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Safe House (Vintage Crime/Black Lizard)by Andrew Vachss
Synopses & Reviews
The new novel from Andrew Vachss puts Burke 'hard-core career criminal and man-for-hire' up against a new breed of predator: stalkers. Some obsessed, some deranged, all dangerous.
Burke's old prison pal Hercules, hired by a shadowy network that runs a safehouse for stalking victims, botched the job, and one of the stalkers is dead. To save his partner, Burke has to penetrate the network, and he makes a deal with the boss, Crystal Beth, a woman as obsessed as the stalkers. But Crystal Beth has a stalker of her own, an extortionist who threatens to bring down her entire network unless she surrenders one of the women she's hiding.
When Burke learns that the extortionist might be government-issue, and that the stalker he's protecting is a member of a neo-Nazi cell with plans to make Oklahoma City look like a pipe bomb, his survivalist instincts go on full alert ("When there's too many loose threads, somebody always weaves them into a noose"). And when it comes down to making his own house and his family-of-choice safe, Burke turns lethal.
With blistering power, Safe House reminds us why Kirkus has called Burke "one of the most fascinating male characters in crime fiction."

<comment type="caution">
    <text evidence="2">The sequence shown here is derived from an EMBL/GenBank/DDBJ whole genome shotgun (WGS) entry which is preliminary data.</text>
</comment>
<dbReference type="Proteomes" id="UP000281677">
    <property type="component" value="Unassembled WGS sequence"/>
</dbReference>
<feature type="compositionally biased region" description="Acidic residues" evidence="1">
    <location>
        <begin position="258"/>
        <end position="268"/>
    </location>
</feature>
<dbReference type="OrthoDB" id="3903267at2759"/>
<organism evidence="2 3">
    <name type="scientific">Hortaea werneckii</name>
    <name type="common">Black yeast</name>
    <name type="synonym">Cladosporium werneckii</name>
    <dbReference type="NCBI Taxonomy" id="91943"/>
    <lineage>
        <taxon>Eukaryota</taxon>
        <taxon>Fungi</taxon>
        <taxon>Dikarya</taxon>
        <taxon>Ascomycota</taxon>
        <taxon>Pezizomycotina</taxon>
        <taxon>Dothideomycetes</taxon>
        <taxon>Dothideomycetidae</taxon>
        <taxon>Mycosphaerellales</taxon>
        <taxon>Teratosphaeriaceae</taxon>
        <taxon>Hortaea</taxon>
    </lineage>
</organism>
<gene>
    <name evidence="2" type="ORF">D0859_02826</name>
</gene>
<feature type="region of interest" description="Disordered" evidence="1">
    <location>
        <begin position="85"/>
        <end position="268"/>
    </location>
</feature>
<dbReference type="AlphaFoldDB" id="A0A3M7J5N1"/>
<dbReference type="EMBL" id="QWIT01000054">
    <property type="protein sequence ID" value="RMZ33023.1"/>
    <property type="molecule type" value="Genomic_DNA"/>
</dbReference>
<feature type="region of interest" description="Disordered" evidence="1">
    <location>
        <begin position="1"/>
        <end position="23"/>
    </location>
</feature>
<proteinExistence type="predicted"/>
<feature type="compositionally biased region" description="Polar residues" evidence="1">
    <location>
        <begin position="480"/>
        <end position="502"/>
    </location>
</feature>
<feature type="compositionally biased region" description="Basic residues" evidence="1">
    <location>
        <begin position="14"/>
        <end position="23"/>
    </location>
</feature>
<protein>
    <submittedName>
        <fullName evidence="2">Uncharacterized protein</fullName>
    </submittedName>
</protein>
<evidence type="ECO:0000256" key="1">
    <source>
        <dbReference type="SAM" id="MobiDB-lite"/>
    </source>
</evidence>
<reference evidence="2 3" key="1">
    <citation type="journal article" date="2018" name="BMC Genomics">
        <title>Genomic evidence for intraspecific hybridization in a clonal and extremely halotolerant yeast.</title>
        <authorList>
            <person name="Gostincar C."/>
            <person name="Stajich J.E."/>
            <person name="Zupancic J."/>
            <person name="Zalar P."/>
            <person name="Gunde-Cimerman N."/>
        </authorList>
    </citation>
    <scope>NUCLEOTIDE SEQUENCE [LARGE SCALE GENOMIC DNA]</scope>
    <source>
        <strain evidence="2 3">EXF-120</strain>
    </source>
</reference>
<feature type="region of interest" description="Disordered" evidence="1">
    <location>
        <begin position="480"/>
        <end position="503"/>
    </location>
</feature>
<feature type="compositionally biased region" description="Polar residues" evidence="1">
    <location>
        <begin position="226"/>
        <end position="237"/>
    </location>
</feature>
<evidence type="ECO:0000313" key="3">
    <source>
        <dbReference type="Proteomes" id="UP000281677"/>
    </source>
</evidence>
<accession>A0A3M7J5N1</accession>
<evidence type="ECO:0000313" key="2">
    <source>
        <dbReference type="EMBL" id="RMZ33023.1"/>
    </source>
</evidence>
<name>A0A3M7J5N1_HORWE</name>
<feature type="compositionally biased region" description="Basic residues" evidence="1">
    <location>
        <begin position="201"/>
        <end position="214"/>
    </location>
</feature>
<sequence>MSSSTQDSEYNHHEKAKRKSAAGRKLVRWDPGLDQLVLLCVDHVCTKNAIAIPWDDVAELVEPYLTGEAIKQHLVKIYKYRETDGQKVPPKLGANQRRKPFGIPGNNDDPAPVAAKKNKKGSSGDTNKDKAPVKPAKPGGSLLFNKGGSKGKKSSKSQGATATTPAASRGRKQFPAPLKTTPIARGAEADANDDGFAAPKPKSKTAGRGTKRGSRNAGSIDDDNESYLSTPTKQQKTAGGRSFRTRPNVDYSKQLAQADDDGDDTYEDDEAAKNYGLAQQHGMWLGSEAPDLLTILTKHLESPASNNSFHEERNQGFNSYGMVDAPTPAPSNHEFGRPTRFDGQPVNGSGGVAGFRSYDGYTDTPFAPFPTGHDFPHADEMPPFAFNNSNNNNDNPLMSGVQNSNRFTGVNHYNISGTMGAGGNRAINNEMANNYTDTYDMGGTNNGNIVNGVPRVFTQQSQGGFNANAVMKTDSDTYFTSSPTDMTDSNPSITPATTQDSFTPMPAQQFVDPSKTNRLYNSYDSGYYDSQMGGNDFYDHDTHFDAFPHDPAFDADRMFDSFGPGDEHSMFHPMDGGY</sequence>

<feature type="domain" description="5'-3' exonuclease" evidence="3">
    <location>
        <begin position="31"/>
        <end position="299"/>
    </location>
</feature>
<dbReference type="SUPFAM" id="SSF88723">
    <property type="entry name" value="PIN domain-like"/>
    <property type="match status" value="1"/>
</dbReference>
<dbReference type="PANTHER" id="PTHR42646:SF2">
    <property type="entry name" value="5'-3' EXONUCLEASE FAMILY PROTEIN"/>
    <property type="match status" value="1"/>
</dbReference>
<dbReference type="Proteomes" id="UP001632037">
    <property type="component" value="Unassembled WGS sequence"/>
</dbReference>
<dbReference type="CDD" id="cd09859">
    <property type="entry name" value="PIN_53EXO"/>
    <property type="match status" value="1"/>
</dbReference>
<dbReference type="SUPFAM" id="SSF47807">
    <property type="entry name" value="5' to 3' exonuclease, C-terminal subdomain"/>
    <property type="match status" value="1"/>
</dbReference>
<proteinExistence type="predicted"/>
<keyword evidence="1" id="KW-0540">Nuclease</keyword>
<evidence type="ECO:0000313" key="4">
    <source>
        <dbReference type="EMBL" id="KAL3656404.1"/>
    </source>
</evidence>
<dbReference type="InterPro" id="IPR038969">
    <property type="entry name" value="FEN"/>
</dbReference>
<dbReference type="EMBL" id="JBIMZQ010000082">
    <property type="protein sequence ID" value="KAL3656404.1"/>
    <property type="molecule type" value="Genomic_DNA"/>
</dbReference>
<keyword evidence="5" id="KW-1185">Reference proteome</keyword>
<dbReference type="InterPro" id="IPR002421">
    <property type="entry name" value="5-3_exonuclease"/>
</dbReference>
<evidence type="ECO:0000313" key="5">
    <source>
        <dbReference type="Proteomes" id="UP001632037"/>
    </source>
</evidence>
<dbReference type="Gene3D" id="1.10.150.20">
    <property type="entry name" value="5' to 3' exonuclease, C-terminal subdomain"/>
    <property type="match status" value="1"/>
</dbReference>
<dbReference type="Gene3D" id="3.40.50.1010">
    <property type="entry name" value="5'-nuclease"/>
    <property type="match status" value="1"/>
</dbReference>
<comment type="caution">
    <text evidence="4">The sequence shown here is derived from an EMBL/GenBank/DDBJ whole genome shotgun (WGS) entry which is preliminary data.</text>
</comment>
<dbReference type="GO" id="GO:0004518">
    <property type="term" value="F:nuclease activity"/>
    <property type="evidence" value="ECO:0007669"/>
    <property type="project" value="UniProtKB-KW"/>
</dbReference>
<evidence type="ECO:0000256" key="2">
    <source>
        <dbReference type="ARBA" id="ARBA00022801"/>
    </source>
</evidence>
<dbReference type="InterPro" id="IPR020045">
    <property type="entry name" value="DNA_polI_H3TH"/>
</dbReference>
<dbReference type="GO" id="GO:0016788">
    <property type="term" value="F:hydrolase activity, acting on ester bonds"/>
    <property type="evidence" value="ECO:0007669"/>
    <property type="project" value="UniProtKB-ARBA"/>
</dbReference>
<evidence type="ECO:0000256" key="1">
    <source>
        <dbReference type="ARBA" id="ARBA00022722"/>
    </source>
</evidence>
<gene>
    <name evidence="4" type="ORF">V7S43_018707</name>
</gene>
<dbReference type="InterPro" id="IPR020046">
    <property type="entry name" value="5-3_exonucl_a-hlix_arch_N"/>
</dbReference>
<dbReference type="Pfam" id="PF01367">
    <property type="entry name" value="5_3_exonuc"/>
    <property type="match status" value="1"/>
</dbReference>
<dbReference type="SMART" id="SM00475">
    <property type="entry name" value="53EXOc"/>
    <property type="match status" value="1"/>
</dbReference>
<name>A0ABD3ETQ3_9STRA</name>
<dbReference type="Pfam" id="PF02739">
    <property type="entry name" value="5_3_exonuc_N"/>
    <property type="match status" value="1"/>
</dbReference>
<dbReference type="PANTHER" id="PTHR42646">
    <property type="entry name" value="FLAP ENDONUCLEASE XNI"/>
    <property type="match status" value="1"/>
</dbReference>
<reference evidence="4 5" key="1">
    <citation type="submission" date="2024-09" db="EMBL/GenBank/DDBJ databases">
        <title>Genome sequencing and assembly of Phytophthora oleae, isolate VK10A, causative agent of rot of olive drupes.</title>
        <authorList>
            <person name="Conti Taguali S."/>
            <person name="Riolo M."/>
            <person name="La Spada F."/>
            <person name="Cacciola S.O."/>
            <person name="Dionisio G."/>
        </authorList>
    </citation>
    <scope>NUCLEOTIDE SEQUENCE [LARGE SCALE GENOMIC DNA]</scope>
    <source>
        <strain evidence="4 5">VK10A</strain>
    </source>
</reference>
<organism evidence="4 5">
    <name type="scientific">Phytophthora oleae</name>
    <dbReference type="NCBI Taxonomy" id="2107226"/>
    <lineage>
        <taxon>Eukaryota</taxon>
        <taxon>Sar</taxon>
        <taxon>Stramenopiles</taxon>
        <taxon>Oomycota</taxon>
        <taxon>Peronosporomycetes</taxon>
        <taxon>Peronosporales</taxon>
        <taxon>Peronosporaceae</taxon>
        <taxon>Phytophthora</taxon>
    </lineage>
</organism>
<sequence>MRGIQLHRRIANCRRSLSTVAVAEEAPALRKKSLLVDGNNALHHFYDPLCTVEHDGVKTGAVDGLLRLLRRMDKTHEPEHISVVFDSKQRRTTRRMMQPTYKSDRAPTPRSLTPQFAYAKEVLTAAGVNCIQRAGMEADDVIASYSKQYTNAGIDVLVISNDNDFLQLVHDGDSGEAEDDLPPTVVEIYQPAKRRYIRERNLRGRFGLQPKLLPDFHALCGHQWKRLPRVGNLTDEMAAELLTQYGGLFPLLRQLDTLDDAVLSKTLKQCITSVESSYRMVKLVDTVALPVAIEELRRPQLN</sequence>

From the Hardcover edition.
About the Author
Andrew Vachss, an attorney in private practice specializing in juvenile justice and child abuse, is the countrys best recognized and most widely sought after spokesperson on crimes against children. He is also a bestselling novelist and short story writer, whose works include Flood (1985), the novel which first introduced Vachss series character Burke, Strega (1987), Choice of Evil (1999), and Dead and Gone (2000). His short stories have appeared in Esquire, Playboy, and The Observer, and he is a contributor to ABA Journal, Journal of Psychohistory, New England Law Review, The New York Times, and Parade.
Vachss has worked as a federal investigator in sexually transmitted diseases, a caseworker in New York, and a professional organizer. He was the director of an urban migrants re-entry center in Chicago and another for ex-cons in Boston. After managing a maximum-security prison for violent juvenile offenders, he published his first book, a textbook, about the experience. He was also deeply involved in the relief effort in Biafra, now Nigeria.
For ten years, Vachss law practice combined criminal defense with child protection, until, with the success of his novels, it segued exclusively into the latter, which is his passion. Vachss calls the child protective movement “a war,” and considers his writing as powerful a weapon as his litigation.
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